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MINI 01 - Pathology (ID 93)
- Event: WCLC 2015
- Type: Mini Oral
- Track: Biology, Pathology, and Molecular Testing
- Presentations: 1
- Moderators:W.A. Franklin, A.G. Nicholson
- Coordinates: 9/07/2015, 10:45 - 12:15, Mile High Ballroom 2c-3c
MINI01.01 - Immunohistochemical Distinction between Primary Lung Squamous Cell Carcinoma and Pulmonary Metastasis of Head and Neck Squamous Cell Carcinoma (ID 1525)
10:45 - 12:15 | Author(s): D. Takai
It is extremely difficult to distinguish between primary lung squamous cell carcinoma (LUSq) and pulmonary metastasis of head and neck squamous cell carcinoma (HNSq) in patients with a past history of HNSq, even by histological examination of the resected specimen. This study aimed to establish an immunohistochemical scoring system for discrimination between LUSq and pulmonary metastasis of HNSq.
We selected genes that were expressed in a markedly different manner in LUSq and HNSq using the results of expression microarrays and chose the antibodies for four proteins (CK19, MMP3, ZNF830, PI3) that had immunohistochemical results shown in the Human Protein Atlas (http://www.proteinatlas.org) that were distinguishable between LUSq and HNSq. We constructed the tissue microarrays using the resected specimens of 39 LUSqs and 48 HNSqs as the training set and evaluated the tendency of HNSq using the 16-grade system according to the positive staining of the four antibodies. Twenty-seven of the patients with pulmonary tumors that were resected and pathologically diagnosed as squamous cell carcinoma between 1999 and 2014 had a past history of HNSq. Their pulmonary tumors and primary HNSqs were analyzed immunohistochemically as the test set. We defined LU-associated recurrence as postoperative recurrence in the thoracic cavity, mediastinum, brain, bone, and liver and defined HN-associated recurrence as recurrence in the other sites. We compared the diagnosis of our immunohistochemical scoring system to the preoperative clinical diagnosis and the pathological diagnosis according to the predictive power of HN-associated recurrence.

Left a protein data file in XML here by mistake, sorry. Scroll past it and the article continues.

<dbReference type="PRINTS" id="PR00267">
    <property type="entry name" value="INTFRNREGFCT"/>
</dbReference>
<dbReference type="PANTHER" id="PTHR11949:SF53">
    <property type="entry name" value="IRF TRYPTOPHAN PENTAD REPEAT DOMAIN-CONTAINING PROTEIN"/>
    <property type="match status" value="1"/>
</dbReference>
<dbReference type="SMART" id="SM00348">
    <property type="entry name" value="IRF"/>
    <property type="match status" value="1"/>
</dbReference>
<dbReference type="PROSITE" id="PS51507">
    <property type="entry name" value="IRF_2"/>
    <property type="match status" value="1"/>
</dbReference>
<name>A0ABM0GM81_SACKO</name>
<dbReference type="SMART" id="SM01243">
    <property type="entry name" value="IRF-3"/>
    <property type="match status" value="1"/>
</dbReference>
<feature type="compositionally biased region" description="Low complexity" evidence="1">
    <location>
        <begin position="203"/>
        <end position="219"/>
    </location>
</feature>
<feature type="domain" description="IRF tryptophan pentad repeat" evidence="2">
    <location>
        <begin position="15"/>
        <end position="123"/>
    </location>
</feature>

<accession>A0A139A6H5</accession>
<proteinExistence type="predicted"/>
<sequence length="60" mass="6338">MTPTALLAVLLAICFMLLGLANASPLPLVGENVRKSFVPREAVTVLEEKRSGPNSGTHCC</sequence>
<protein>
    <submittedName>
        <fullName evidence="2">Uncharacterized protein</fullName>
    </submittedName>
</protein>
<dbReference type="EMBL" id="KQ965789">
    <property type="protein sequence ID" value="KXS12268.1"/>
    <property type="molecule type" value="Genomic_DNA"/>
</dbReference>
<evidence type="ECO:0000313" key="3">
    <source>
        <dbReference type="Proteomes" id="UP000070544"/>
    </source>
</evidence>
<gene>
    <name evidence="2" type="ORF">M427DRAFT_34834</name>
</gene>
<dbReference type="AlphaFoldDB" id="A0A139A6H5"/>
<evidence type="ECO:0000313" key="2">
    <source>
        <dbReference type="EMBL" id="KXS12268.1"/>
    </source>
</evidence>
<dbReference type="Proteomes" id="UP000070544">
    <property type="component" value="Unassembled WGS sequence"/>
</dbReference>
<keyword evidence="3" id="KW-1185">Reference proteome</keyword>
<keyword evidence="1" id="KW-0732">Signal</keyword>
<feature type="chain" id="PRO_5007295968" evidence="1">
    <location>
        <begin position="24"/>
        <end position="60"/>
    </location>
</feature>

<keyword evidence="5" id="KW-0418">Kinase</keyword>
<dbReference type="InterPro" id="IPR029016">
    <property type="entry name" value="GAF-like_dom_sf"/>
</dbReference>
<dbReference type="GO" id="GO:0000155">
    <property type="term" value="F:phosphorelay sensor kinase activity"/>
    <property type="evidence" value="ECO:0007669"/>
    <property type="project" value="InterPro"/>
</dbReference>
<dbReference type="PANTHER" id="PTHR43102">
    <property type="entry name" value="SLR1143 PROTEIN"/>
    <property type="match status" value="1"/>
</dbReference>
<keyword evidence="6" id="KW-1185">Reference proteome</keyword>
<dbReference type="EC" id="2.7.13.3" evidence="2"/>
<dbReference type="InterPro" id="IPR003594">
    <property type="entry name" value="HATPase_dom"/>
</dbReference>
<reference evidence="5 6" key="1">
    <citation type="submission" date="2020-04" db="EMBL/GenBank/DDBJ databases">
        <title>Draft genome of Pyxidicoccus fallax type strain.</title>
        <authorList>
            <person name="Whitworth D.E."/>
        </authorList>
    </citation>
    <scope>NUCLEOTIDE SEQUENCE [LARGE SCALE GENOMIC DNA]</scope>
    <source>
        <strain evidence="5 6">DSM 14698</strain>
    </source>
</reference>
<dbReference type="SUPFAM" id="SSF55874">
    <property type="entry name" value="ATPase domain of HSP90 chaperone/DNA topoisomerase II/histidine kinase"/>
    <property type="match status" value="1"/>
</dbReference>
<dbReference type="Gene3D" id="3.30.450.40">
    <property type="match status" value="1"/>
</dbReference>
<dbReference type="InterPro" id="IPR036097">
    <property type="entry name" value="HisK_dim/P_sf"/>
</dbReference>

The sensitivity, specificity, and accuracy of our immunohistochemical scoring system were 90%, 67%, and 79%, respectively in the training set, and our system correctly diagnosed 96% of HNSq specimens in the test set. Twenty-three out of 27 pulmonary tumors in the test set were diagnosed as pulmonary metastasis of HNSq, and four were diagnosed as LUSq. Eleven of 23 patients (48%) with pulmonary metastasis of HNSq developed HN-associated recurrence (3-year HN-associated recurrence-free probability was 46%), and 10 died because of HNSq, while none of the four patients with LUSq had HN-associated recurrence. Compared with the clinical diagnosis (five LUSq, 14 pulmonary metastasis of HNSq, eight uncertain) and the pathological diagnosis (two LUSq, 17 pulmonary metastasis of HNSq, eight uncertain), our immunohistochemical scoring system could predict the risk of HN-associated recurrence more accurately. Figure 1
Immunohistochemical analysis of four proteins (CK19, MMP3, ZNF830, PI3) was clinically useful for discrimination between LUSq and pulmonary metastasis of HNSq.
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